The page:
By restoring sight to someone, you also restore the life of their carer.

By restoring sight to someone, you also restore the life of their carer.

Special report by Brian Doolan, CEO

Nepal: Step by step, twelve-year-old Kamala led her grandfather Jokh through remote Himalayan foothills to The Foundation's outreach eye camp.

Jokh knew he was a burden on his family

Step by step, Kamala leads her grandfather to The Foundation's outreach eye camp in the town of Liwang in the remote district of Rolpa. In a remote village in the mountains of Nepal, 12-year-old Kamala got herself and her grandfather Jokh ready for a life-changing journey.

Jokh had been blind for six years, but the family had just heard there were doctors who had come into their part of the mountains to help.

Jokh knew he was a burden on his family. He couldn’t help care for the smaller children, and Kamala, his eldest grandchild, often had to miss school to look after him.

"I love my granddaughter very much. I want to be able to see clearly once more so that she doesn't need to care so much for me. She must go to school and learn about the world," said Jokh.

Jokh and Kamala set off alone. Kamala’s father and uncles had to tend the fields and stock, and take care of the other children.

For two long hot summer days they slowly made their way along rough tracks through the foothills of the Himalayas, Kamala firmly holding onto her grandfather’s arm.

Finally they reached the small town where The Foundation travelling eye clinic team was operating.

The town's school had been converted into an operating theatre. Benches where children would normally sit to learn their lessons were joined together to form a makeshift surgery.

People walk for days for treatment and surgery

Less than 24 hours after surgery, Dr Reeta removes Jokh's eye patch. The eye team was led by Dr Reeta Gurung, the second in charge at the Tilganga Institute of Ophthalmology in Kathmandu.

Dr Reeta, as she is affectionately known, was deeply moved by the people who walked for days in the summer heat to see her.

Jokh and Kamala joined the line of people waiting for treatment. Soon it was Jokh’s turn.

Dr Reeta performed the simple procedure – replacing his cloudy cataract with an intraocular lens – and half an hour later Jokh emerged, his eye covered with a patch.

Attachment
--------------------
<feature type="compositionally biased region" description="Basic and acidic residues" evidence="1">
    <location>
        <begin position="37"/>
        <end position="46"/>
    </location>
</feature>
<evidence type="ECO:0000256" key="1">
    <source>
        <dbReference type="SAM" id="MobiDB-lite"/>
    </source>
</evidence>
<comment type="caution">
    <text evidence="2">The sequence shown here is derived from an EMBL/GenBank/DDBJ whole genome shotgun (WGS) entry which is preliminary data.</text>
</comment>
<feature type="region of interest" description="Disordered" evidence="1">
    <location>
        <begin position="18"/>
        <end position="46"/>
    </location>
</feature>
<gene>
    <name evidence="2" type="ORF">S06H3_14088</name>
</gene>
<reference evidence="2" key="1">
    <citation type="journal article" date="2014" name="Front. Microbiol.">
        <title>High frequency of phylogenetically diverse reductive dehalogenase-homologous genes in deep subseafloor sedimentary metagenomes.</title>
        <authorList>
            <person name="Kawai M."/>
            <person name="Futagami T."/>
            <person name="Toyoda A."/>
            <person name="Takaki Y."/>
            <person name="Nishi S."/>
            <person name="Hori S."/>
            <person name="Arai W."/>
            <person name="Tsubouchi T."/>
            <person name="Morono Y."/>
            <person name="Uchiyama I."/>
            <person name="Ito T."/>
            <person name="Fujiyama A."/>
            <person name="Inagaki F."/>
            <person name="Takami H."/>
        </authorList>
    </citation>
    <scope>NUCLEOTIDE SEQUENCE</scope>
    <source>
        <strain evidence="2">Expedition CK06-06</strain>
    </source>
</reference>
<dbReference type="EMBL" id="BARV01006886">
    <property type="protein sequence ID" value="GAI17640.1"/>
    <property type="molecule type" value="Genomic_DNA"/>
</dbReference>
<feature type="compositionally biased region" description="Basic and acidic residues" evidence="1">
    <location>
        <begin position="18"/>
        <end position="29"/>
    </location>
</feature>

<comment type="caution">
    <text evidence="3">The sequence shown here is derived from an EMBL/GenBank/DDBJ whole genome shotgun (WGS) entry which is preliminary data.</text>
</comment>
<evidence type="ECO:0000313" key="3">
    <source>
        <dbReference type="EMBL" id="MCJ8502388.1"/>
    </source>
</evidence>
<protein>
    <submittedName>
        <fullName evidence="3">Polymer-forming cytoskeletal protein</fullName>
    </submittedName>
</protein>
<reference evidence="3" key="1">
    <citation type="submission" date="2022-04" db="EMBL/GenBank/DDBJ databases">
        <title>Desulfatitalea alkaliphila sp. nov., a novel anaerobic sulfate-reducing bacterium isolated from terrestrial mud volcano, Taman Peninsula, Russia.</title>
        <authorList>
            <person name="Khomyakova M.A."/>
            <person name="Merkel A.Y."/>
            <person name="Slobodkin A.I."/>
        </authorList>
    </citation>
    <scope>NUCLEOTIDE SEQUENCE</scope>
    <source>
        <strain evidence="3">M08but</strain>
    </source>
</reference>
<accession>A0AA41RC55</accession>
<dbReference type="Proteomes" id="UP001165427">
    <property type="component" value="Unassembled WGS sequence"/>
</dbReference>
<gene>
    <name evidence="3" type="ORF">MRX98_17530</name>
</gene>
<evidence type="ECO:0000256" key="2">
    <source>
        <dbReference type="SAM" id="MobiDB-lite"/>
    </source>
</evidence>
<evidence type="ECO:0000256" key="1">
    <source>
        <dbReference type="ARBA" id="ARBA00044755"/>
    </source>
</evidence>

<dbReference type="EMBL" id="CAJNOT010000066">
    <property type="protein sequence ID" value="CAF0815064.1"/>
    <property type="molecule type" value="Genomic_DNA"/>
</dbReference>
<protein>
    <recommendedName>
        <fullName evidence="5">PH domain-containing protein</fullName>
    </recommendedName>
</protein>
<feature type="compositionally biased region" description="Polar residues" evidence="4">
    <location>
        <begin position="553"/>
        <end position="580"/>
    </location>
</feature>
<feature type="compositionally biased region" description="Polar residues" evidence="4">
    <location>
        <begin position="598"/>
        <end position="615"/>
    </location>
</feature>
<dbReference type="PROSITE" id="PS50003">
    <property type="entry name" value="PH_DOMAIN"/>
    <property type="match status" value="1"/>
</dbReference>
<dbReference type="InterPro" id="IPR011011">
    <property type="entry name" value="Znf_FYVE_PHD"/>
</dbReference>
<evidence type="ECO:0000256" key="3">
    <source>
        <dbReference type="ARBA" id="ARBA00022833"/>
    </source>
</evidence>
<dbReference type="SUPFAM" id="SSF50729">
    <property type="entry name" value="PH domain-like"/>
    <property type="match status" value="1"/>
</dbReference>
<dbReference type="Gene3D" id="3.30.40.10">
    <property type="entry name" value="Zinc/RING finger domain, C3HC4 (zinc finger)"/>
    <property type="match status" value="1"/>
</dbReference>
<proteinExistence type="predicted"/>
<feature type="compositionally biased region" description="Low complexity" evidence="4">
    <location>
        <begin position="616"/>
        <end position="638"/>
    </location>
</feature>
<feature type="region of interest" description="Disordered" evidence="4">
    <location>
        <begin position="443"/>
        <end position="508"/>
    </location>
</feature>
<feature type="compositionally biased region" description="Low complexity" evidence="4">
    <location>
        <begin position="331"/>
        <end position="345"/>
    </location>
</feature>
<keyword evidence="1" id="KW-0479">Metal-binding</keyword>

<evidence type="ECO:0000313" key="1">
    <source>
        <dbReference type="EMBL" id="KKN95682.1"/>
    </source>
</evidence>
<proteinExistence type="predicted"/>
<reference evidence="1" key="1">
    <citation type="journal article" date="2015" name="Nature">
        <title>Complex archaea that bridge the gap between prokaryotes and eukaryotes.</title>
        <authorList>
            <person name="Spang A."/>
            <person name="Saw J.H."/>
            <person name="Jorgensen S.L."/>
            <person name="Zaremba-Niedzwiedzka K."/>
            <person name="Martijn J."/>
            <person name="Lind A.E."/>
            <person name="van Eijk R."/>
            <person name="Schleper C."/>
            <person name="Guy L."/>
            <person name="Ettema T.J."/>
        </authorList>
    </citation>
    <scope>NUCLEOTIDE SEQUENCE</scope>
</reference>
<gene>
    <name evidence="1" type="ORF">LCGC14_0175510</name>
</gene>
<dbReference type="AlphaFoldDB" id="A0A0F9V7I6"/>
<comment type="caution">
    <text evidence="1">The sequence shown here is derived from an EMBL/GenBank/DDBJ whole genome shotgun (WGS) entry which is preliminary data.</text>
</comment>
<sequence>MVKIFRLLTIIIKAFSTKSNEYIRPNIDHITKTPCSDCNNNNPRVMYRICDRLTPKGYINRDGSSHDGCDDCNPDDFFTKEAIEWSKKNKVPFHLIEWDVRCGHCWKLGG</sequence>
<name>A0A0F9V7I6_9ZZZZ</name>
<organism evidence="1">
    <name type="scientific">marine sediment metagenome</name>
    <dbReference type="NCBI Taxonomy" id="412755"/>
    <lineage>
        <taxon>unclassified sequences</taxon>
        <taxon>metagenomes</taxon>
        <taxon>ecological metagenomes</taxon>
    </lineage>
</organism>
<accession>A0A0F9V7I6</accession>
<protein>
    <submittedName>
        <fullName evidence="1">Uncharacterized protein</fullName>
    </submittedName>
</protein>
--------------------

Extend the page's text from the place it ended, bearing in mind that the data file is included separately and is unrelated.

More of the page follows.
Kamala quickly took her grandfather’s arm again. She slipped his shoes on for him and led him to a dark place to rest overnight.

The next day Dr Reeta removed Jokh's eye patch. She held her hand out in front of him.

"Can you see here?" she asked Jokh.

Kamala sucked in her breath, her eyes fixed on her grandfather's face.

Jokh nodded. Dr Reeta moved her hand.
"And here? And here?" He nodded each time.

Dr Reeta smiled. "Can you see?" she asked

"I can see,” Jokh said, smiling. “I am so happy. Before I could see very little, but now I can see mountains in the far distance. I am so happy to have my vision back.”

Jokh wants to live a full life and contribute to his household. He wants Kamala to return to school so she can learn about the world. A huge smile spread across Kamala's face.

"Kamala will now be able to attend school every day," Jokh said with satisfaction.

Jokh will no longer depend on Kamala to look after him. And he is now able to support his son by caring for the younger children.

For Kamala, seeing the clinic in action opened her mind to new possibilities. "I want to be a doctor so I can help people like my grandfather," she said.

When you help restore the sight of someone like Jokh, you also restore the lives of those who care for them. Please make the most generous gift you can.

What we can do

Help keep Fred’s dream alive.

4 out of 5 people who are blind in the developing world don't need to be. Routine treatment costing as little as $25 can restore sight and hope.